This is the endgame and we're seeing Podrick cuddle ladies? We get it, he's got a big pod! Benioff and Weiss threw a touchdown pass to themselves on the final play to win the Super Bowl and it feels like they're about to fumble the ball. I don't think people would mind if the show ended somewhat ambiguously, as long as our characters -- our faves -- didn't just start acting contrary to how they have for seven(ish) seasons.
Does that make Game of Thrones a bad show? Not at all. But it does make it difficult to see a future where the internet doesn't send death threats to Benioff and Weiss or start a hashtag for #RemakeGOTSeason8. I'm worried for those guys. They've really done a great job!
DVB: Yeah, but that's kind of my point. The internet is going to send death threats to Benioff and Weiss no matter what they do.
What I really think is happening right now is people are coming down from. For whatever complaints people have about it -- that it didn't give sufficient weight to the White Walker threat, that parts of it didn't make sense -- it was certainly an emotional peak. After that, The Last of the Starks feels relatively pallid.
It's worth remembering that most people remember moments, not episodes, and moments are the payoff to build up. I think people understand that episode 4 was always going to build up the next epic payoff. But at this stage of the game, so close to the finish line, it deflated them. In retrospect I think people will see that the episode was a return to form of sorts, since Game of Thrones is mostly about politicking and the tempestuous interpersonal relationships between different characters.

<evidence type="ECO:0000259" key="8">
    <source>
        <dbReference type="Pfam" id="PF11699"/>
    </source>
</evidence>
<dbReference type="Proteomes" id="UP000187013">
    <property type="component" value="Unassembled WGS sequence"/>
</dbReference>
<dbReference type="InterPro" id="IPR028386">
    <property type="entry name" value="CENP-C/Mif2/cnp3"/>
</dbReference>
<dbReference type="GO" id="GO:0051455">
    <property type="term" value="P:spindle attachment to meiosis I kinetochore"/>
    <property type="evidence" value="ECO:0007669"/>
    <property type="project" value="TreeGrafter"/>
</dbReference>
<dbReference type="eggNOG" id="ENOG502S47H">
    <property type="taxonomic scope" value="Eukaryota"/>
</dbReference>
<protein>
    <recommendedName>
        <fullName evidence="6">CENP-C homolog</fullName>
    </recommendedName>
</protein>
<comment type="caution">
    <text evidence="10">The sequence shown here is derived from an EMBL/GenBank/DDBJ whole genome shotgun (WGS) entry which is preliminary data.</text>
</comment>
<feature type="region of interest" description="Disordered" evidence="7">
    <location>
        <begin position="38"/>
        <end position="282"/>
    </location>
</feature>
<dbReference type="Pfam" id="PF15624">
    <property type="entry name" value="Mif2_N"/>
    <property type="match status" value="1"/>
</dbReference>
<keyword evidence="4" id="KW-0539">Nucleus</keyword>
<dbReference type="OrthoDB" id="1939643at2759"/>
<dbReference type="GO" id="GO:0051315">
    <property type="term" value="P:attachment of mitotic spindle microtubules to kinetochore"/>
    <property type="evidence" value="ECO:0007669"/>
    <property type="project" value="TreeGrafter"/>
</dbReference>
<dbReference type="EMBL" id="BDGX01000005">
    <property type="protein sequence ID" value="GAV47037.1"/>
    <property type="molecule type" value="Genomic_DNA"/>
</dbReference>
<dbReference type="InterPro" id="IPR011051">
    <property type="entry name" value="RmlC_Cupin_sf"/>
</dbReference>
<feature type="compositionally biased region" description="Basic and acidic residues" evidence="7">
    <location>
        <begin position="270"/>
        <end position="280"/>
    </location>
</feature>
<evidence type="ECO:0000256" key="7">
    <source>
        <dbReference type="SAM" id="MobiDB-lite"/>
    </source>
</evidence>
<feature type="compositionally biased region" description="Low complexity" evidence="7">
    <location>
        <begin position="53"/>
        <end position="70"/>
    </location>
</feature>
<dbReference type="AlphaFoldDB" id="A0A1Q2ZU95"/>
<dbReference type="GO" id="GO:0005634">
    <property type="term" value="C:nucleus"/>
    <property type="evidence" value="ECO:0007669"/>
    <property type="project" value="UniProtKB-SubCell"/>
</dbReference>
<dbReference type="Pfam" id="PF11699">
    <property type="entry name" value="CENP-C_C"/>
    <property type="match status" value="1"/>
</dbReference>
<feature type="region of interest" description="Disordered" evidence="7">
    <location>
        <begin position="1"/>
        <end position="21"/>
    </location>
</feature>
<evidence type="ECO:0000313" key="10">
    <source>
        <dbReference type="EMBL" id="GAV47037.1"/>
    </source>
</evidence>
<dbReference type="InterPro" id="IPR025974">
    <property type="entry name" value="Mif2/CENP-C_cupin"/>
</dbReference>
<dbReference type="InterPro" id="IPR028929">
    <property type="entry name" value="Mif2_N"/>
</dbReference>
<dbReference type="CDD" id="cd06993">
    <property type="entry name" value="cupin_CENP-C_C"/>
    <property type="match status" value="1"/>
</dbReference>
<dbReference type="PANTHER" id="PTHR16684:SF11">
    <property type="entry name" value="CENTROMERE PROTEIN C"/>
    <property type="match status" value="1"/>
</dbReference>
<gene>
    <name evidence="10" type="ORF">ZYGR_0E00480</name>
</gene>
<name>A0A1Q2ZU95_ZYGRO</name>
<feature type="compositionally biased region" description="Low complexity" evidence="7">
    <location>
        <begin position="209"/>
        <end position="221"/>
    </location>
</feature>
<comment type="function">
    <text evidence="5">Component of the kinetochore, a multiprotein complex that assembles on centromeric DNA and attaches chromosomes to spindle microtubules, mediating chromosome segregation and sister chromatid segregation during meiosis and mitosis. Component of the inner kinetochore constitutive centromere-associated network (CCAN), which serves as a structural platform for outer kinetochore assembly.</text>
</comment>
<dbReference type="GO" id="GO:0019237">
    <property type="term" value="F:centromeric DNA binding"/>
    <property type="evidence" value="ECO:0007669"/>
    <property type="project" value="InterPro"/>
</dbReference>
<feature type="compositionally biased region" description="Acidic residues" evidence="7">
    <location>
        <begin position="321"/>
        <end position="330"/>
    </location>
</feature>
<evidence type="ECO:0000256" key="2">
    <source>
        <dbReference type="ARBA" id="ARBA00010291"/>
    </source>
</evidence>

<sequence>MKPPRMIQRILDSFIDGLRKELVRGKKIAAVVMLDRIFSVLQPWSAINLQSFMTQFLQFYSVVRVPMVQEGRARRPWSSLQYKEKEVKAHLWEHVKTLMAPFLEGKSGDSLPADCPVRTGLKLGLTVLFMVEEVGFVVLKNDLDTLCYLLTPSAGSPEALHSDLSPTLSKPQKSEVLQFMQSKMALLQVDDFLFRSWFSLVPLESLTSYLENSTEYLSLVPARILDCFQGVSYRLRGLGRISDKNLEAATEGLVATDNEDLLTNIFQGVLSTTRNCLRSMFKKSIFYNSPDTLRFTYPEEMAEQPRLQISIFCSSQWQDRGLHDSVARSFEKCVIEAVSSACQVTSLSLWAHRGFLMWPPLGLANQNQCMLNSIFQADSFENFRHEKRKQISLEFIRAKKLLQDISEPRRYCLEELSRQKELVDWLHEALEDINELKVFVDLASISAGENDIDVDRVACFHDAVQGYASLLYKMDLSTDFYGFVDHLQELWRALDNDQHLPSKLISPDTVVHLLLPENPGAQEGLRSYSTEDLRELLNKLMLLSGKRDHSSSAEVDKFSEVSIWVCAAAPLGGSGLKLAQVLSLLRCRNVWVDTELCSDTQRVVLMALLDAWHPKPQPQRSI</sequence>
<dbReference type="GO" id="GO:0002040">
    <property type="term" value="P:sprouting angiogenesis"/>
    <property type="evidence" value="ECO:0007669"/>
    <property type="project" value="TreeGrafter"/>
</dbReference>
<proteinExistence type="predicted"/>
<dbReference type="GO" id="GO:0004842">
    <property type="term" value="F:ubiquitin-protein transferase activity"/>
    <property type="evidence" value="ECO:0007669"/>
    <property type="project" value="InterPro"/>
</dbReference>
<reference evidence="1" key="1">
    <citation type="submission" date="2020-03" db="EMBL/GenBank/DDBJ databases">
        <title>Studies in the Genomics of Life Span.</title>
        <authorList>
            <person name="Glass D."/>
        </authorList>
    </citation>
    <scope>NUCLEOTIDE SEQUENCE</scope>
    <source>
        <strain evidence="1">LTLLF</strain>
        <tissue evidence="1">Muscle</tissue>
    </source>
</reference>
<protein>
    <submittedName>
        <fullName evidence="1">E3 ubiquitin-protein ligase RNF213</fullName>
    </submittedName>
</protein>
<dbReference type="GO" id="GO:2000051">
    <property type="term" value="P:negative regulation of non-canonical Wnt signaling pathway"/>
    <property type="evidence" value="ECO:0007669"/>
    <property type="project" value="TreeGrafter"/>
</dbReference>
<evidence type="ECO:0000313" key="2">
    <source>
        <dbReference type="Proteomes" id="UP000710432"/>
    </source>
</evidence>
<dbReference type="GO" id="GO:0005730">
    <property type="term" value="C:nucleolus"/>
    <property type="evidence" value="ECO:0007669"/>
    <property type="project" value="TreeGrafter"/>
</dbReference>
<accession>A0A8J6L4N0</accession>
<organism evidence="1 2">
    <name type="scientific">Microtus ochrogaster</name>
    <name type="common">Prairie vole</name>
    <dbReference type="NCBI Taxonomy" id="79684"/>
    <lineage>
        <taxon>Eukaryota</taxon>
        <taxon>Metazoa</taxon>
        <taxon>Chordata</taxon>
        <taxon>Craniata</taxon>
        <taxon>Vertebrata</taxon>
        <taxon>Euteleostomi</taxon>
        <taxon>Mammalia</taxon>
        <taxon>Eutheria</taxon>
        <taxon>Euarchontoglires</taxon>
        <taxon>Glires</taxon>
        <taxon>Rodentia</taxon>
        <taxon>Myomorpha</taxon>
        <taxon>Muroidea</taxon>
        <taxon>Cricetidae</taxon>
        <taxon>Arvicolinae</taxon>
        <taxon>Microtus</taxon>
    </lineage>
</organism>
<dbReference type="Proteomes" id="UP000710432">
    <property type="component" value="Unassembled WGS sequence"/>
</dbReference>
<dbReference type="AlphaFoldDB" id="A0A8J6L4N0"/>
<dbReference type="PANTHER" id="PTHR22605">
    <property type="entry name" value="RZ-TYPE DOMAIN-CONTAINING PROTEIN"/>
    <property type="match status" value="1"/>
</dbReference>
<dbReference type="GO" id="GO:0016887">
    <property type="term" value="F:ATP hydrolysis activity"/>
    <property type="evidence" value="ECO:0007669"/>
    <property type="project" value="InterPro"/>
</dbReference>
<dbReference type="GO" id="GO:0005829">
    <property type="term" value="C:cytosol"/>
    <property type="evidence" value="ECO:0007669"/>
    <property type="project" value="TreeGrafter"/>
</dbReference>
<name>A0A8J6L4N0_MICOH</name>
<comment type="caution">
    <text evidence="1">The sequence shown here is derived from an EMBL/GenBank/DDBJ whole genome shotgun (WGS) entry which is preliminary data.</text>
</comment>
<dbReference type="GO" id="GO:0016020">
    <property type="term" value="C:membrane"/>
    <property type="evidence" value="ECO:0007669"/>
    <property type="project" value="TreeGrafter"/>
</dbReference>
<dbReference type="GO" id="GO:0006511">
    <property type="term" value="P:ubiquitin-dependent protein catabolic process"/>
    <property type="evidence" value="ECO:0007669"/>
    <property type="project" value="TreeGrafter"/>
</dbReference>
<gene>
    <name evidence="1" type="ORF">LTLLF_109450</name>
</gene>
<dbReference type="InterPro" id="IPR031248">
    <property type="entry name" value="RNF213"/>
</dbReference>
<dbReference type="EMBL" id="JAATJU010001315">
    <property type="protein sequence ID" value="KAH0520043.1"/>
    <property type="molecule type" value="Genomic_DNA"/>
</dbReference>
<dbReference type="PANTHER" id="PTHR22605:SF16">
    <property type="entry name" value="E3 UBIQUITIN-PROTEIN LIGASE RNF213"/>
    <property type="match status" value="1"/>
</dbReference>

I don't really understand your beef with Tyrion and Jaime hanging out or Tormund getting crunk. Episode 4 did have flaws, but its job was to build suspense around Daenerys' fork-in-the-road moral moment, and raise the serious question about who should sit on the throne.
(The answer is obviously Sansa, if only because of Sophie Turner's excellent Instagram game.)
JR: Sophie Turner's Instagram game will outlive this show and rightly so. She has truly hop, hop, hopped into our hearts.
Look, the Battle of Winterfell was much better than the absolute garbage they served up in episode 4 and you're probably right -- expectations were (are!) high. Still, the key events in this episode reminded me of yoursuggesting Jon Snow was yelling "GO!" to an invisible Arya Stark in episode 3. These half-hearted, happening-off-screen events have become more common, predominantly in seasons 7 and 8.